Well, it’s time again for Boozy Books and this week we’ve picked a real doozy. It’s time, dear readers, that we break from the expected and try something that challenges who we are, the way we think, and how we see the world. Today, nerds and nerdettes, we will be diving headfirst into Albert Camus’ philosophy of the absurd with his existential masterpiece The Stranger.
The story of an apathetic French Algerian, The Stranger challenges the concepts of traditional emotions and morals from start to finish. Written as a first-person narrative the reader sees a lot of unpleasantness as told by the unfeeling Meursault. He does not experience any range of expected human emotion and his only concession seems to be placing people into categories of interesting or annoying. He lacks feeling at his mother’s funeral, he lacks feeling in his “relationships”, he lacks feeling in bed, and to top it all off this lack of concern is demonstrated flawlessly when he murders a man with no particular motive or… wait for it… feeling. The man is an existential machine! Nothing matters because there is no meaning in the world beyond the meaning we assign it and he has assigned literally zero meaning to anything.
The book is a fast read and ends with possibly the only tantrum of Meursault’s apathetic life in which he laments the absurdity of the human condition and the meaninglessness of his very existence. The universe is indifferent to mankind and, thus, so is Meursault. Poor, bitter, indifferent, murderous Meursault….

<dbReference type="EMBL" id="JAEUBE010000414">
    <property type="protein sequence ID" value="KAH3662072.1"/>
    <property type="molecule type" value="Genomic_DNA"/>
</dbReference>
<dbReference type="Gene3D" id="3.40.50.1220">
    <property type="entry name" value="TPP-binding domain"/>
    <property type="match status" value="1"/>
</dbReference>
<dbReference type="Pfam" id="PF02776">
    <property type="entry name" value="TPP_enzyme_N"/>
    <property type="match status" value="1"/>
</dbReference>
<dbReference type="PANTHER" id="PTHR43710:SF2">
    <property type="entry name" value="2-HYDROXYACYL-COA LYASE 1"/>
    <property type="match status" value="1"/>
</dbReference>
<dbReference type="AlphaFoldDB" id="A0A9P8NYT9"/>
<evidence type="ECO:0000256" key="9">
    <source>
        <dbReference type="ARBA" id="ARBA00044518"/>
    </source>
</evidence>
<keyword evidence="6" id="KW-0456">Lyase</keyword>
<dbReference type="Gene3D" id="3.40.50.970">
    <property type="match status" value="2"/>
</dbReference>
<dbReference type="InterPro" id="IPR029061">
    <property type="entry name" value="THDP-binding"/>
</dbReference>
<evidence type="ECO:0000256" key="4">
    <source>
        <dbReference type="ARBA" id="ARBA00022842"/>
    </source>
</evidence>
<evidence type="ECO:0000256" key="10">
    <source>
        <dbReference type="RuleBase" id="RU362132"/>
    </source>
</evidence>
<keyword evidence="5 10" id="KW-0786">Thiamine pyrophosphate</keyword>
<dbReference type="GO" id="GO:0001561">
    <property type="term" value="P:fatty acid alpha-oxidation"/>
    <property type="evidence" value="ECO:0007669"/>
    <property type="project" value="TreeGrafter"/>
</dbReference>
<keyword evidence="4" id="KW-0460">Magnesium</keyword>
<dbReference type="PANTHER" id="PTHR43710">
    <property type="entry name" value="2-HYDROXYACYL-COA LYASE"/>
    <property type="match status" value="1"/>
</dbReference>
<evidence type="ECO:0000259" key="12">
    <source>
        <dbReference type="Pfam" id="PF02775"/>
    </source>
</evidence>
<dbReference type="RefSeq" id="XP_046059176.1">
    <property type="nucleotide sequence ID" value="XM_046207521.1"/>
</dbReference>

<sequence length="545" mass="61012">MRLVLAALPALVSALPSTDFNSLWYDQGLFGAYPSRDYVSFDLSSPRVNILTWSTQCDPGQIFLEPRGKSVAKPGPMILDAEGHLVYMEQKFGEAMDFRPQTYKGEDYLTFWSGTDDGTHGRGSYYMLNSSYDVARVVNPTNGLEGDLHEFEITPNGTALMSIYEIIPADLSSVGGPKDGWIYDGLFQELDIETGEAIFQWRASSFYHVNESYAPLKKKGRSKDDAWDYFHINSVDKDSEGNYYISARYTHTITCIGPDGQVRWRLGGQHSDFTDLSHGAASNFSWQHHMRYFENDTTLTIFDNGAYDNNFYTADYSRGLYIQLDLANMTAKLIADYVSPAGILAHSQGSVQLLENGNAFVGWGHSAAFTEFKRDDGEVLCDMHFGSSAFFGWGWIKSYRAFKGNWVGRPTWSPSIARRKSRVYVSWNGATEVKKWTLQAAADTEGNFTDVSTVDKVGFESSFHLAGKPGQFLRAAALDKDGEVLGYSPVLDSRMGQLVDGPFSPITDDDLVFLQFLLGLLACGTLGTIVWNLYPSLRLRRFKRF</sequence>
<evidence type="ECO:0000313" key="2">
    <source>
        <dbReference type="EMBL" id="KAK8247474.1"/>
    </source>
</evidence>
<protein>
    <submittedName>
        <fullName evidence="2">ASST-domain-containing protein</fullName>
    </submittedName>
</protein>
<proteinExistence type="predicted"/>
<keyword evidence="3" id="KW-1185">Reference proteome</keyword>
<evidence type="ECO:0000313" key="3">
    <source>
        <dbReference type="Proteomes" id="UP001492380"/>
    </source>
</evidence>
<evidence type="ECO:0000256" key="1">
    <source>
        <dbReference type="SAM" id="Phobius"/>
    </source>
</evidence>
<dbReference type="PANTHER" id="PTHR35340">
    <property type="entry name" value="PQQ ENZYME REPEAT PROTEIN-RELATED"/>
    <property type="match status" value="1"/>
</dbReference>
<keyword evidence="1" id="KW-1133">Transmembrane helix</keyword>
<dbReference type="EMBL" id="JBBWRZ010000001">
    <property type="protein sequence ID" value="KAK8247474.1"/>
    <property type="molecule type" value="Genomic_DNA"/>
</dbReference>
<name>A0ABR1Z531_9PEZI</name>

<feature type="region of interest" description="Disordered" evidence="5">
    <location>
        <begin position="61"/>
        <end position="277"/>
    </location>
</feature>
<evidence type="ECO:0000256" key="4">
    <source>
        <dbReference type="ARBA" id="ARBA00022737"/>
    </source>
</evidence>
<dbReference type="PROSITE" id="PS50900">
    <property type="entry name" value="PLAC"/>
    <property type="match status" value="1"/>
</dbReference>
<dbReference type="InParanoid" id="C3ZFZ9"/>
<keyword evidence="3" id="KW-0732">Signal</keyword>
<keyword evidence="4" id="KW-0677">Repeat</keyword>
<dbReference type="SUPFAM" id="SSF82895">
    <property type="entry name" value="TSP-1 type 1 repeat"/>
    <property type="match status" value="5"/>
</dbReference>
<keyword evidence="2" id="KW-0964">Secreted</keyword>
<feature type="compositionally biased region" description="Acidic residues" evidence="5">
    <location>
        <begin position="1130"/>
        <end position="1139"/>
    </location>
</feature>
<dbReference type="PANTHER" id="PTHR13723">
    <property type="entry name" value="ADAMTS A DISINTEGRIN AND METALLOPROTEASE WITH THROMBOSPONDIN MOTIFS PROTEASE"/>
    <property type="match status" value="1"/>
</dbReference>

So what are we pairing with this deliciously dark story? WHO CARES! If Meursault has taught us anything it’s that nothing matters, right? So drink wine, or liquor, or beer. HELL, drink wine and liquor and beer. The world is amoral. The world is absurd. Life is unfair and we’re all going the way of the bloody dinosaur so drink up!
If you really want to enjoy existentialism I say do it with a stiff drink or two and rediscover your own humanity by saying to yourself “why would you just kill some random guy? Why would you kill anyone, period?? Yes, death is coming for us all, but you don’t have to expedite it, you crazy existential bastard!”
With that said, enjoy the book and enjoy some drinks, but please take Camus’ message with a grain of salt. While our mortal time may be limited, we cannot live while incessantly preparing for the arrival of death. So live, love, eat, drink, read, explore, dance, sing, cry, laugh and above all do it with passion.
Adieu mes amis,